An action is a piece of code that’s linked to some kind of event that can occur in your app. When that event takes place, the code gets executed. You can define an action to accomplish anything from manipulating a piece of data to updating the user interface. You use actions to drive the flow of your app in response to user or system events.
You define an action by creating and implementing a method with an
IBAction return type and a
sender parameter points to the object that was responsible for triggering the action. The
IBAction return type is a special keyword; it’s like the
void keyword, but it indicates that the method is an action that you can connect to from your storyboard in Interface Builder (which is why the keyword has the
Outlets provide a way to reference objects from your interface—the objects you added to your storyboard—from source code files. You create an outlet by Control-dragging from a particular object in your storyboard to a view controller file. This creates a property for the object in your view controller file, which lets you access and manipulate that object from code at runtime. For example, in the second tutorial, you’ll create an outlet for the text field in your ToDoList app to be able to access the text field’s contents in code.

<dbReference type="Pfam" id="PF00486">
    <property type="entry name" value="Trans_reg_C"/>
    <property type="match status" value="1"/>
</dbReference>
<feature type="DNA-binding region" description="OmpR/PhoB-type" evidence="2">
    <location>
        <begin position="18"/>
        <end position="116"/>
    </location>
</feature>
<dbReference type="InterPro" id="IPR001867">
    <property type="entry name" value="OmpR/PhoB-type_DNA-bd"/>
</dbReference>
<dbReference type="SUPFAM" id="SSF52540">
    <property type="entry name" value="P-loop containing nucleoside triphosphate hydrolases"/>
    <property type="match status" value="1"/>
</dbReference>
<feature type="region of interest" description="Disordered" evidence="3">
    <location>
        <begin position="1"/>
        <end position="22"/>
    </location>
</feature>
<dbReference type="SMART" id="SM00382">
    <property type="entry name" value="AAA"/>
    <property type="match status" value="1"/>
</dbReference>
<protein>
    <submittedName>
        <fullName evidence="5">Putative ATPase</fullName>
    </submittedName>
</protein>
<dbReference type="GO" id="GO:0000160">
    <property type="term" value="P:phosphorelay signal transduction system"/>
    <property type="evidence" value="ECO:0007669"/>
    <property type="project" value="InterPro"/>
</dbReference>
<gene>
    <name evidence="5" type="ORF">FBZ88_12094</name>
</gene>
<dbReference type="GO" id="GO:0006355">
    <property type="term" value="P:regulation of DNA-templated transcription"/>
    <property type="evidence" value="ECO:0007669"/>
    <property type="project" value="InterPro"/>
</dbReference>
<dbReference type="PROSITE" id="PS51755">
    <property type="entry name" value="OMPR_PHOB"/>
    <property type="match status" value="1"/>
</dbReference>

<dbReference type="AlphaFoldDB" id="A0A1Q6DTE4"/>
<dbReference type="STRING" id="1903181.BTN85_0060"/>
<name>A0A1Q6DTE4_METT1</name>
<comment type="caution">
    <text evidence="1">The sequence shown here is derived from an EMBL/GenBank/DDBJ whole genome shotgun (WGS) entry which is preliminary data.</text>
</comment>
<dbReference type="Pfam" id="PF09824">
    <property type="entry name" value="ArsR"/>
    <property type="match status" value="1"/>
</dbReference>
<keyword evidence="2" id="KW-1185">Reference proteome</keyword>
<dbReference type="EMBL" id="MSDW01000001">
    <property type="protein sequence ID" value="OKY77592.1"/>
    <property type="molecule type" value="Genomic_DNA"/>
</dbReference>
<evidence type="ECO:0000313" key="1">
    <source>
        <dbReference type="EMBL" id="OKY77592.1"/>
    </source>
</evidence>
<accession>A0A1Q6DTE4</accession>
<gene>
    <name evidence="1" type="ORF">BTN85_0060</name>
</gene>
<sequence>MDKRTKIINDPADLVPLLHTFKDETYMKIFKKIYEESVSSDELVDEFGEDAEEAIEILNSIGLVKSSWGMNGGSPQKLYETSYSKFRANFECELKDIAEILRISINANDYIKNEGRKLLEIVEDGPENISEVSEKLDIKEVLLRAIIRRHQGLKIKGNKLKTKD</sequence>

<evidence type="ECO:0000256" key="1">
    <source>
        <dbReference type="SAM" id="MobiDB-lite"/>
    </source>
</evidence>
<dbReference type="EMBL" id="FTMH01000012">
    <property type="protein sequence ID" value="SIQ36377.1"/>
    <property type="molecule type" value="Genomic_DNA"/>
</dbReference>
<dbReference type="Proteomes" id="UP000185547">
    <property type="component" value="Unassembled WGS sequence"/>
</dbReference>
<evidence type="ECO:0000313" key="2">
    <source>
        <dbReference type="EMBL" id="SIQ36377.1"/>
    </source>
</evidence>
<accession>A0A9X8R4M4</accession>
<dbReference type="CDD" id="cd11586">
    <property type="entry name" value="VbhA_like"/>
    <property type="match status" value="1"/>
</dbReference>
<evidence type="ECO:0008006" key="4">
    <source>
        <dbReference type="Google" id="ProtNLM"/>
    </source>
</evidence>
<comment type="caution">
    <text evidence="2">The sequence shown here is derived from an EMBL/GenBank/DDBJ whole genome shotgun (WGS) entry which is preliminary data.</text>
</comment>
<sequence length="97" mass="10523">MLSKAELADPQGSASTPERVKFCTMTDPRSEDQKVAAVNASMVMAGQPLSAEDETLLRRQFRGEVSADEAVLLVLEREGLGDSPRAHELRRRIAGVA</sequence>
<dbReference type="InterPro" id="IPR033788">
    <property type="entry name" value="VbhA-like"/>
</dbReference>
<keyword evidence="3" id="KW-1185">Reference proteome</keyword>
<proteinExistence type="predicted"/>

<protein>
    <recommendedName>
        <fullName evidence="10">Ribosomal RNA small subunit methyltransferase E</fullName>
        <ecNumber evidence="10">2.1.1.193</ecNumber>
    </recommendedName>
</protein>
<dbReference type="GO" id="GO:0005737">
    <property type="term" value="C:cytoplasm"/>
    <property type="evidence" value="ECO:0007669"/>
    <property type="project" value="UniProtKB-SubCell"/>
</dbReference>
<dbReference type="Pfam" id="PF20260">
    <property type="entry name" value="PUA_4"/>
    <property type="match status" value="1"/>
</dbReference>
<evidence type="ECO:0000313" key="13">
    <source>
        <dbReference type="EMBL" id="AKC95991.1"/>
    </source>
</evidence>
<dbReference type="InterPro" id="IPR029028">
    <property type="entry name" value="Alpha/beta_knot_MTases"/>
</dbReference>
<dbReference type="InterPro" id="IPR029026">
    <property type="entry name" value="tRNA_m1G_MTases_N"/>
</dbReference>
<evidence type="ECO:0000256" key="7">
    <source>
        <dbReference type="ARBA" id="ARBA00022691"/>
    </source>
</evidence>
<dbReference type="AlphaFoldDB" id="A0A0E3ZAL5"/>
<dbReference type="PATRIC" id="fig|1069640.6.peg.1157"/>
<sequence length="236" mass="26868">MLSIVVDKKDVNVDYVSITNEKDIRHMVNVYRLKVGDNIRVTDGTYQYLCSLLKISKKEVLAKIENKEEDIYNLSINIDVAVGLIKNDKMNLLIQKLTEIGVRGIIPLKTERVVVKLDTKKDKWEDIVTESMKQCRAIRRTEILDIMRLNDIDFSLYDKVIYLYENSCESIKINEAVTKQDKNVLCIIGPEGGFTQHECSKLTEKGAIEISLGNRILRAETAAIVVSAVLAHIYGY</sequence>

Outlets are defined as
@property (weak, nonatomic) IBOutlet UITextField *textField;
IBOutlet keyword tells Xcode that you can connect to this property from Interface Builder.